Sovereign Reality (WIP w/ Demo)


*arches an eyebrow* Fascinating.

I like it so far. :smiley:

Can’t say if I saw typos, I tend to get too involved… :-S

But did I mention I like it? :smiley:


Very interesting so far. Just thought I’d share a bug(?) I got under relationships. Yamada appears on there twice, the second and fourth ones down.

Also, I agree! Romance with AIs would be interesting, as the MC or with one of the testers! Besides that, have you considered having where AIs can join you on adventures/quests/whatever as companions/part of the party?


Have same bug with Yamada.
Cory: 59%
Yamada: 56%
Lorana: 59%
Yamada: 50%
Unknown…: 56%


@Shoelip AI religion is definitely something that I wanted to get into, I just haven’t yet. In fact, they shouldn’t be speaking English at all unless Sovereign implanted the original settlers of Anreal with a bunch of English-speaking AIs. In my book, the world is different (a more complete simulation) and the AIs are allowed to develop their own language and culture over 20,000 simulated years, so the main characters have to learn the language in order to understand what’s going on. Even if they did speak English starting out, the culture would completely change (because humans didn’t do so well at first; they had to be “helped” along by Sovereign).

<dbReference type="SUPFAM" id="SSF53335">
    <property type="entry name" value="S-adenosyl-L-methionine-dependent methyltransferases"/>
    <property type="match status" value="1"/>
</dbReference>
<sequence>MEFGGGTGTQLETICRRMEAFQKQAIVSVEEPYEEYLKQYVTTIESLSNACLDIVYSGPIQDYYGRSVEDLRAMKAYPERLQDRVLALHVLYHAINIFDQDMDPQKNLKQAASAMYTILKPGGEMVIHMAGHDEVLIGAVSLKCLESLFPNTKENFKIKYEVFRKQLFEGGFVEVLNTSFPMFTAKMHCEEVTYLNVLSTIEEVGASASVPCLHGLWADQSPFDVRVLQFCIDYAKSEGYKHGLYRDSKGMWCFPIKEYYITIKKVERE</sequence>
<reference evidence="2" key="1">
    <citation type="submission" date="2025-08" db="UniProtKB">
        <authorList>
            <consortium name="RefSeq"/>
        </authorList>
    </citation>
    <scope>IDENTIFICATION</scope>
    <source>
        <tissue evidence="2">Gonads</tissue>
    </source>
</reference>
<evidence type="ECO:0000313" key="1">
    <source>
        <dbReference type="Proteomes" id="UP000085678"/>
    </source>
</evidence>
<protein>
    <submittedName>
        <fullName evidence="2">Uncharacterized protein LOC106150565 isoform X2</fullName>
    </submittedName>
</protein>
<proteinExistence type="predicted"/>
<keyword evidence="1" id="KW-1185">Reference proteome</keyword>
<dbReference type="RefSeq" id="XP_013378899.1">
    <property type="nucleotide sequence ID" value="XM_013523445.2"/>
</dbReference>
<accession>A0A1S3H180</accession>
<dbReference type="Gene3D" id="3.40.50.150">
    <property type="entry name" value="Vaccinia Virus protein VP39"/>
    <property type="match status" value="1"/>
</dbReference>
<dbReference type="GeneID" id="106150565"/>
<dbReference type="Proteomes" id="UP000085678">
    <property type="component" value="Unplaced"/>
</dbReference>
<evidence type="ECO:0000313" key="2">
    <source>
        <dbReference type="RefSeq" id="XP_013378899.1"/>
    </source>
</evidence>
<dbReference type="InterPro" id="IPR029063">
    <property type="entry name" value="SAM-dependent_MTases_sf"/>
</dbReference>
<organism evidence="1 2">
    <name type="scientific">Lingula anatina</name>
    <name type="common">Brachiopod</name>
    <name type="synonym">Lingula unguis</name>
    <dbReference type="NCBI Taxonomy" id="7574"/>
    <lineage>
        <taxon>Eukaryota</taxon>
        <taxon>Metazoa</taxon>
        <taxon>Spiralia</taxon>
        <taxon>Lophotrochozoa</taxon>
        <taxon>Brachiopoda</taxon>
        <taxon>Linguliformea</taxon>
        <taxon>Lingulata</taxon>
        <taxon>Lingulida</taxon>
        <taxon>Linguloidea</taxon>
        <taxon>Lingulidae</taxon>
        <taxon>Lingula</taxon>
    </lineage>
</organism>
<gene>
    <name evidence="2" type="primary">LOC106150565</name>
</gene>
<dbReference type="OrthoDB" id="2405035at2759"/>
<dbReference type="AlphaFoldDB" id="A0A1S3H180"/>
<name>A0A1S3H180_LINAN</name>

“If you create the world over again, one thing that would change is the story about an apple and a talking snake.” I believe religion that isn’t based off of something we know would be either completely unique or archetypal in one way or another. There’s really only a few options; atheistic, paganism, monotheism, polytheism, spirit-worshiping, etc. because there actually IS magic (something our world unfortunately doesn’t have.) I had an entirely unique culture for the AIs in “The Hand of Sovereign” but it doesn’t quite work in this world (it’s a different VR), so I have to come up with something else.

About other NPCs, yes, there will be several others and some you can romance. It will be a little morally questionable, since they aren’t “real” and don’t have “real” bodies you could ever interact with. You also don’t know how “advanced” they really are. Could they be programmed to fall in love with you? If so, is that using the game how it was meant, or is it taking advantage? You’ll have to decide for yourself.

@JTAL Thanks! I guess that’s a good sign! My problem is that I wanted to get into the meat of the story, but I couldn’t just throw you in, so I made a series of “introductions.” It seems slow to me, playing it over and over, but I hope it isn’t as boring as I think.

@Outrageous and @Draakon Thanks! Actually that’s something I’m aware of. The fourth Yamada should be Aurelius (not sure why it’s showing Yamada) and the fifth one is a clone of Yamada as a placeholder for another relationship. EDIT: Actually, the fourth one should be “Talia” I had just forgotten to change it. The fifth one is Aurelius. I’ll patch it with the next update.

I might actually create another page and have complete relationships for all 11 Alpha-Testers and perhaps another one for AIs/NPCs, kind of like Community College Heroes has several relationships. Romancing other Alpha-testers (companions) and NPCs is going to be possible, but it’s not the main focus of the game. Because I want the game to be open, “one-night-standing” will probably also be an option, but just be careful who you stand up, or you might make enemies.